Growing up we had delicious treats of lemon tarts, always a favourite depending on how cumbly the pastry was, or how thin and crisp it was; how sweet or tart the lemon filling as and ofcourse how much was filled into the little bite of goodness! The traditional swirl of the filling with a dot of red on it, made a difference too, if and when we had a choice.
Here is one that was made in a larger quantity, to share with the table, delicious and just as good. You may be happy to make them individually, and this recipe should cover 8 to 12 tartlets, depending on the size you wish to mould them into.
"Creativity is an artist's prerogative" I mantain, so go ahead and make it your very own.
|Lemon tart sprinkled with icing sugar and drizzled with lemon curd|
4oz / 113 gm soft salted butter
1/4 cup icing sugar
1 egg yolk
1 tsp lemon juice
1 tsp vanilla essence
1 cup flour
pinch of salt
In a food processor beat the butter and icing sugar until light.
Add in the yolk, lemon juice and vanilla. Mix well.
Now add the flour and salt; using the pulse button allow it to become a soft ball.
Over turn the dough on a rolling surface and allow it to rest for 30 minutes, preferably covered.
If it is too soft and sticky, refrigerate it for 30 minutes wrapped up tightly in a cling film.
Preheat the oven to 350F/180C
Roll it out in a 9 or 10 inch pie plate. Prick it all over.
Bake until slightly golden brown, approximately 15 to 22 minutes. Cool.
2/3 cup sugar
1/3 cup corn flour
1/4 tsp salt
1 cup orange juice
1/4 cup lemon juice
4 oz butter
4 egg yolks, well beaten with a fork
In a pan mix together
the sugar, corn flour, salt, orange and lemon juices. Keep stirring it until it comes to a boil. Allow to boil for 1 minute or two.
Remove it from the fire and add in the butter, mix it until it is melted and then add the egg yolks through a strainer, rapidly mixing it while it seives through.
Return the pan to a very low fire, mix well till the mixture gets incorporated and a nice sheen comes over the curd and looks ready to eat. The mixture should NOT boil once the egg yolks have been added.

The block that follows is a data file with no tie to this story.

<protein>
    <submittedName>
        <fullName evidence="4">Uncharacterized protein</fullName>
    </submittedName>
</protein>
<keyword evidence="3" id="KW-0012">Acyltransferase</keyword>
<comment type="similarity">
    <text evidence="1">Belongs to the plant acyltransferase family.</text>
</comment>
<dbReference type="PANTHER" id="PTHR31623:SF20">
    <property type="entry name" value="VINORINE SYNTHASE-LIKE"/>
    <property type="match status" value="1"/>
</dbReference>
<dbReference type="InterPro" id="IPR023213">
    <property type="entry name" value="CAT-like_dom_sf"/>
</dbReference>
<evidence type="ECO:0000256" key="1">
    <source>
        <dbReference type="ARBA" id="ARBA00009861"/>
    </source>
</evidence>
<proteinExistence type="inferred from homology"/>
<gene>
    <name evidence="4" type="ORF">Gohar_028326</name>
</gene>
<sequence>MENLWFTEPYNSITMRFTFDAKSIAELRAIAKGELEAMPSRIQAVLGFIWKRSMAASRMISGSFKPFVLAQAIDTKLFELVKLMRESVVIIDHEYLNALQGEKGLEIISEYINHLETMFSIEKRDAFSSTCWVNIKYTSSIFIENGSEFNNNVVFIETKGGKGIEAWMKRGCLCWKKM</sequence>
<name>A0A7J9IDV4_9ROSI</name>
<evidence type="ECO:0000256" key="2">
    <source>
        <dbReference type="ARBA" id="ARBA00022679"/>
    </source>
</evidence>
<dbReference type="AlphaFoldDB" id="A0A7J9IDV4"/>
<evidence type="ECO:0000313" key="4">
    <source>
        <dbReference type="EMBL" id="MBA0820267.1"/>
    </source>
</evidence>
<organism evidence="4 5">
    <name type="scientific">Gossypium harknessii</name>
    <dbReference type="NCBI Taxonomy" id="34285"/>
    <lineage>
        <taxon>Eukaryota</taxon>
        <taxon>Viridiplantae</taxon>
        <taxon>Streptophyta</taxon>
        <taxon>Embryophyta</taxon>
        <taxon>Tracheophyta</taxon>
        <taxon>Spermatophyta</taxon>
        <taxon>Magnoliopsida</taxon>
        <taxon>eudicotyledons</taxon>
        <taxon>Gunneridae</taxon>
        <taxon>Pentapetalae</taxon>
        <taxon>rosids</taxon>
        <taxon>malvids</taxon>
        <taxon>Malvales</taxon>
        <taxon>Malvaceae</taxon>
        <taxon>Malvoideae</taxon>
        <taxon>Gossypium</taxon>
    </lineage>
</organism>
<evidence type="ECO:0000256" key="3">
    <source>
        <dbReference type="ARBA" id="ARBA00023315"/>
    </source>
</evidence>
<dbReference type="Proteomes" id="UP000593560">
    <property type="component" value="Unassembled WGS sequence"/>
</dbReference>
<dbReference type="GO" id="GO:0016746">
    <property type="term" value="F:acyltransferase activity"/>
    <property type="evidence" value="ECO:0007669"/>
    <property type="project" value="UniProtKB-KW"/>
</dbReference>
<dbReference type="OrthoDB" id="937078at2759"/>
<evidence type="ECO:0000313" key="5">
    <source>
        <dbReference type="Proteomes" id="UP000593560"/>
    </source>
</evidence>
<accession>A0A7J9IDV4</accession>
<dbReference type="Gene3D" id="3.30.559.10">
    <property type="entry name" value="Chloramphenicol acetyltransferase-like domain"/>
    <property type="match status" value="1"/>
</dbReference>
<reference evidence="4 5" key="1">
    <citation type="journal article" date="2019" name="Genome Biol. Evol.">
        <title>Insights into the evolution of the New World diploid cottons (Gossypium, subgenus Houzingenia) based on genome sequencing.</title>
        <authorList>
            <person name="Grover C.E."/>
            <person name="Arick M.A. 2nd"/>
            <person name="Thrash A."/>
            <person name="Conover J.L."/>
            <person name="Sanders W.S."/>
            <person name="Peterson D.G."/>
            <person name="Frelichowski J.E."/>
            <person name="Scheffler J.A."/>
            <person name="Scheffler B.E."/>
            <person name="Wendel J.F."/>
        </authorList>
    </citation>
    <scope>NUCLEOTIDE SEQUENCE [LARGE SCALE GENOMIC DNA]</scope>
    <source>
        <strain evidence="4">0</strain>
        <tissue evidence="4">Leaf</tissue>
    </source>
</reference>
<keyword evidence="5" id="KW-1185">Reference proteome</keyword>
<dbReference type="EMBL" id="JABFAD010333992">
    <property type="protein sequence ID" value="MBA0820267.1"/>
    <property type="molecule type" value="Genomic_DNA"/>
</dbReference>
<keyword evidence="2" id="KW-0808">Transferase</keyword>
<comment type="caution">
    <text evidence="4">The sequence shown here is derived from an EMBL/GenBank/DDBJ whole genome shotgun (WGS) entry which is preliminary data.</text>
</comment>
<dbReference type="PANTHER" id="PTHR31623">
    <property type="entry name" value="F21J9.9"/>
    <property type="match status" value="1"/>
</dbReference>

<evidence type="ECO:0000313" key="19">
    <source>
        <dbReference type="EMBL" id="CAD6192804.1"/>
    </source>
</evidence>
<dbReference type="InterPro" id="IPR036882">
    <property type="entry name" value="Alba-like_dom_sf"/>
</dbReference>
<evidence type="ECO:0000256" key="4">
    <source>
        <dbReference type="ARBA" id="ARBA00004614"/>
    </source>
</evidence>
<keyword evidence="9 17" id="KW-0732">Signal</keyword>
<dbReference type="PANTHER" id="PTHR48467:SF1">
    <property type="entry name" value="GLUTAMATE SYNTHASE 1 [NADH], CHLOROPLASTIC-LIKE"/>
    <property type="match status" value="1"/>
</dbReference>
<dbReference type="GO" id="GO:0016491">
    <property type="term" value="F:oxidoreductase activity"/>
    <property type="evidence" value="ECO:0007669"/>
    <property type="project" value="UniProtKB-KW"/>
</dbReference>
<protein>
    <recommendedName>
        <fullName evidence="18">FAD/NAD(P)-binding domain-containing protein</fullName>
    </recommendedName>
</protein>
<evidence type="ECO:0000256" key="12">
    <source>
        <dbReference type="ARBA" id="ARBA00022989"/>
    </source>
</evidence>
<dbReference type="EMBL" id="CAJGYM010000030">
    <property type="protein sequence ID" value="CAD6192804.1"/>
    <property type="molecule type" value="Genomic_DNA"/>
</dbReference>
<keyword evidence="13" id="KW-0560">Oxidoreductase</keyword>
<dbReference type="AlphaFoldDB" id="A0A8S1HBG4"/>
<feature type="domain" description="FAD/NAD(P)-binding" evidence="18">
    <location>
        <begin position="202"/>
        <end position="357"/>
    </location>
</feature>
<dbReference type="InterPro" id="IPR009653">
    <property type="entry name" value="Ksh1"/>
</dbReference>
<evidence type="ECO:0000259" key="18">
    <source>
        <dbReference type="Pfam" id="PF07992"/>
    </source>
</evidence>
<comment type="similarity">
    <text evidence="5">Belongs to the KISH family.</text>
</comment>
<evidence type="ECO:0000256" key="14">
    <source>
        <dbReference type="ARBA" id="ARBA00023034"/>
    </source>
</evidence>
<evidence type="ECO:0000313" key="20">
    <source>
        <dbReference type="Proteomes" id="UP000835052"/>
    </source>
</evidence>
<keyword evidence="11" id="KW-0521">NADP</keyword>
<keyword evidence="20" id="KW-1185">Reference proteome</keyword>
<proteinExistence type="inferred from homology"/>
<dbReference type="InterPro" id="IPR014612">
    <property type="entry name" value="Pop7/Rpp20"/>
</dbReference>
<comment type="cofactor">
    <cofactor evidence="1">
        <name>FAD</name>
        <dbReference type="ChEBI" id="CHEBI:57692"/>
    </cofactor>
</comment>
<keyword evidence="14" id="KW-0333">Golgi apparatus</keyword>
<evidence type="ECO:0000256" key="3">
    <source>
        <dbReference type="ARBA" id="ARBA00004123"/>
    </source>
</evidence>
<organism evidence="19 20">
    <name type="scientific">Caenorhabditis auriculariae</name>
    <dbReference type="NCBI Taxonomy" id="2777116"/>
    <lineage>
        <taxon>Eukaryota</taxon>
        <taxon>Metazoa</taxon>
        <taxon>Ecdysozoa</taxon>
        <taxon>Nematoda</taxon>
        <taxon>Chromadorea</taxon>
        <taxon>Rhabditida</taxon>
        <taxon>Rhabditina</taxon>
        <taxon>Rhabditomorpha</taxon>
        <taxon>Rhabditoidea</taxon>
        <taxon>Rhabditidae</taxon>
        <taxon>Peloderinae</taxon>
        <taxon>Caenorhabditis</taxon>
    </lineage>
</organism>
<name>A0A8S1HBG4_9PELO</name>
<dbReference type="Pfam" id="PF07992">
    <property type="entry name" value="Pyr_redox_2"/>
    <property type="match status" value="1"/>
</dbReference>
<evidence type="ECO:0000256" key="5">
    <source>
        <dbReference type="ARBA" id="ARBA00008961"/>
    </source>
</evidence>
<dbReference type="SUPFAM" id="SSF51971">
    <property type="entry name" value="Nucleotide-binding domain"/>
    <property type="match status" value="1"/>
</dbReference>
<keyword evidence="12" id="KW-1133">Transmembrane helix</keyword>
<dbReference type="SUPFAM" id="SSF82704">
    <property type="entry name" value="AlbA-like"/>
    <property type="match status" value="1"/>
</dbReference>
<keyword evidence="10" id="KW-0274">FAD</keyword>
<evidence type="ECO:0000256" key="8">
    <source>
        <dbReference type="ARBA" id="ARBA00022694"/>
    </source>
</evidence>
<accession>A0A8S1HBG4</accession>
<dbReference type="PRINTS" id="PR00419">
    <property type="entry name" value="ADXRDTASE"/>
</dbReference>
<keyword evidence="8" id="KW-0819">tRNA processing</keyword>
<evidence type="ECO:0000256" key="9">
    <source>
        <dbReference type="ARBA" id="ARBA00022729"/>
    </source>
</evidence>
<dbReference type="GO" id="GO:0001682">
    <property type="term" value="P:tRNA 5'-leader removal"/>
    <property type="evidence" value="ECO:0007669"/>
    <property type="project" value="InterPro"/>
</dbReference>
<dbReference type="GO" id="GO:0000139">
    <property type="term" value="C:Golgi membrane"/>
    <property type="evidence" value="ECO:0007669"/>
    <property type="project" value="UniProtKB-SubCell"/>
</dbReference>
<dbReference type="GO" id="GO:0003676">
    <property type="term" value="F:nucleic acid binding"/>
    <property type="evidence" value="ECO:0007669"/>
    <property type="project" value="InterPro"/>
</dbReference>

Remove from the heat and allow it to cool down.
Optionally, with an electric hand beater, whip the curd if you like a light lemon tart. The texture and colour will change.
Spoon in the lemon curd into the pastry shell.
Serve at room temperature.
The lemon tart can be spooned into the pie shell or put through a large piping bag if it needs to be decorated.
If you prefer the lemon tart to be colder, all the curd to chill before filling the pastry shell. The pastry shell is best served when not chilled.
Lightly greasing the pan/dish with butter will help you lift it off.
You can prepare individual ones if you prefer. Keep the pastry as thin as possible. It should be moist, with a bite to it.
If you use a loose bottom fluted pie/tart pan, you are able to remove it to serve. If you have a glass pie plate it will still work just as well, except you need to serve it straight from it.
Depending on where you reside, the weather will make a difference on leaving the pastry out or in the fridge to chill.
It can easily be made in a cake mixer, hand beater or even by hand.
The end result will be the same, perfect!
Using lime is an option.
OPTIONALLY To make a lemon meringue pie,
Simply prepare the meringue by beating the left over
4 egg whites until stiff and add very slowly 1/2 cup of sugar to it until it is glossy.
Spoon it over the ready lemon tart. Use the back of the spoon for the swirls lightly pulling it toward the top to make pretty peaks!
Broil with a hand torch or under the oven grill for a couple of minutes to prepare the golden crust over.
My published cookbooks are available for sale through myself and on amazon.
The World of Parsi Cooking: Food Across Borders is a 3 award winning book. It has been self published in July 2019 and will be going into its second print in 2022.
The Art of Parsi Cooking; reviving an ancient cuisine was published in 2016 by Austin Macauley and continues to be available through amazon book depot book depository and from the publishers.
Photo courtesy William Reveall